Rise in number of young Brits teaching English in Thailand

Wednesday 23 July 2014

 

More than beaches and backpacking for over 200 young Brits teaching in Thailand this summer as part of British Council ‘Thailand English Teaching’ programme

The number of young Brits participating in an English teaching programme in Thailand has risen by 25 per cent in just one year.

The British Council’s ‘Thailand English Teaching (TET)’ programme has seen a dramatic rise in numbers as more young people from the UK seek to experience Thai life beyond the typical backpacking trail.

The TET programme for undergraduates and recent graduates improves English in Thai schools and uses language teaching in educational institutions, ranging from primary schools to vocational colleges, to strengthen cultural ties between Thailand and the UK.

Set up in 2012 and running for its longest-ever duration this summer, the programme enables the development of English speaking and comprehension among Thai students, and gives English Teaching Assistants the chance to gain valuable international work experience, learn Thai and integrate into Thai communities.

The British Council, Thai Ministry of Education and programme sponsors welcomed the 248 English Language Assistants from 41 UK universities to Bangkok in June, marking the beginning of their nine-week journey as they were briefed on Thai culture, educational structures and how to settle into Thai life before starting their teaching placements.

Chris Gibson, OBE, Director, British Council Thailand, said: “We are thrilled that there has been a 25 per cent rise in participants for our Thailand English Teaching Programme with more UK students eager to take part than ever before. Sharing languages to encourage cultural exchange is at the heart of English teaching at the British Council, and we hope that the English Teaching Assistants and Thai schools will all gain invaluable knowledge and cultural understanding from this experience.”

This year 173 academic institutions within Thailand are participating in the programme; 104 government schools, 56 private schools and 13 vocational colleges. 45 of them are located in Bangkok and surroundings, and the rest are located in 50 other provinces across the country.

Helen Sunderland, who participated in the programme in 2013, said: “Stepping into the unknown has been challenging, scary at times but also exhilarating, eye-opening, fascinating and inspiring.”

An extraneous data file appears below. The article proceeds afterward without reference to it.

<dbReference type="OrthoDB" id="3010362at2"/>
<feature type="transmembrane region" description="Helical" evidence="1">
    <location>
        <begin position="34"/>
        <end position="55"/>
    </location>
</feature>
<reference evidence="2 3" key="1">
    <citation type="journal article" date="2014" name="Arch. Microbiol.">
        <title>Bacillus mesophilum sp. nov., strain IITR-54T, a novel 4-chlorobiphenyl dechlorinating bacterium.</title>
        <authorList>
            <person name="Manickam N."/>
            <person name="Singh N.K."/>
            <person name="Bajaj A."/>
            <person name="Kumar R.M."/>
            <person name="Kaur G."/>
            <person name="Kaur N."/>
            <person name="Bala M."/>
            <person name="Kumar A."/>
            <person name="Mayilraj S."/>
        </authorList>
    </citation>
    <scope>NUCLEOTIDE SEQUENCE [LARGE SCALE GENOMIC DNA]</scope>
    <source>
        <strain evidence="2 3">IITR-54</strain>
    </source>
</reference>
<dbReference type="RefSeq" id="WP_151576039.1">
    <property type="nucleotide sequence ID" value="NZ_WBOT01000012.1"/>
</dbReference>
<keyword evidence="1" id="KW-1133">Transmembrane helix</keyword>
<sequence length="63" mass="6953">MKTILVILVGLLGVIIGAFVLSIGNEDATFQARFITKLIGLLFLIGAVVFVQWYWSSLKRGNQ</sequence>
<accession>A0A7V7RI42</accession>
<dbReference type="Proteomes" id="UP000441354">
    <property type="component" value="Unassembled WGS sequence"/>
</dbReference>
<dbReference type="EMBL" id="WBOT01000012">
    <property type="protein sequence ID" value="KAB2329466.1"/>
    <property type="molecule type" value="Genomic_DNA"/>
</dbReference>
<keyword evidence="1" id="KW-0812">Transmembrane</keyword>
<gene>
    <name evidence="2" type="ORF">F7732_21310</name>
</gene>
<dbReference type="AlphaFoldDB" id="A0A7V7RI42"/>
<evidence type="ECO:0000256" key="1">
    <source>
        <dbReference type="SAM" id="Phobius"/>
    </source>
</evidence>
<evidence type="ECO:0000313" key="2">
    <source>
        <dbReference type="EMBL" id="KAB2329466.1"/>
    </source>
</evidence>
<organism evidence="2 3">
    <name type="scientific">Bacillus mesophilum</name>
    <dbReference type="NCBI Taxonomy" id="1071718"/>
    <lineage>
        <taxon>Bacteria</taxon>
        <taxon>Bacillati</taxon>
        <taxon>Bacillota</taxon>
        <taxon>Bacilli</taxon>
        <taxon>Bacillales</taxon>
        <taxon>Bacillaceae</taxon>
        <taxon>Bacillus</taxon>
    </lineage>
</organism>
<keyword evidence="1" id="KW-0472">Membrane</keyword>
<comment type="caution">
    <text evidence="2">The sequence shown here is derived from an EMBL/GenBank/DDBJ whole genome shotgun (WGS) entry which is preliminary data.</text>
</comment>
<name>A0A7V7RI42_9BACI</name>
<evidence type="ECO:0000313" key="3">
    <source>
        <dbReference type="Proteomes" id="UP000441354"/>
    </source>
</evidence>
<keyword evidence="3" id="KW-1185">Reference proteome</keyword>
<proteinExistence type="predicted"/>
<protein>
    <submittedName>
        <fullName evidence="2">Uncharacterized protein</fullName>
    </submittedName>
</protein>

The number of English Teaching Assistants on the programme is predicted to double by 2015 with applications for the next intake of English Teaching Assistants opening in August 2014.

To find out more, visit: http://www.britishcouncil.org/study-work-create/opportunity/work-volunteer/thailand-english-teaching-programme

Notes to Editor

Images are available on request.

For more information, please contact Kristen McNicoll in the British Council Press Office on +44 (0)207 389 4967 / kristen.mcnicoll@britishcouncil.org

About the British Council

The British Council is the UK’s international organisation for cultural relations and educational opportunities. We create international opportunities for the people of the UK and other countries and build trust between them worldwide.

We work in more than 100 countries and our 7,000 staff – including 2,000 teachers – work with thousands of professionals and policy makers and millions of young people every year by teaching English, sharing the arts and delivering education and society programmes.

We are a UK charity governed by Royal Charter. A core publically-funded grant provides less than 25 per cent of our turnover which was £781 million in 2012/13. The rest of our revenues are earned from services which customers around the world pay for, through education and development contracts and from partnerships with public and private organisations. All our work is in pursuit of our charitable purpose and supports prosperity and security for the UK and globally.

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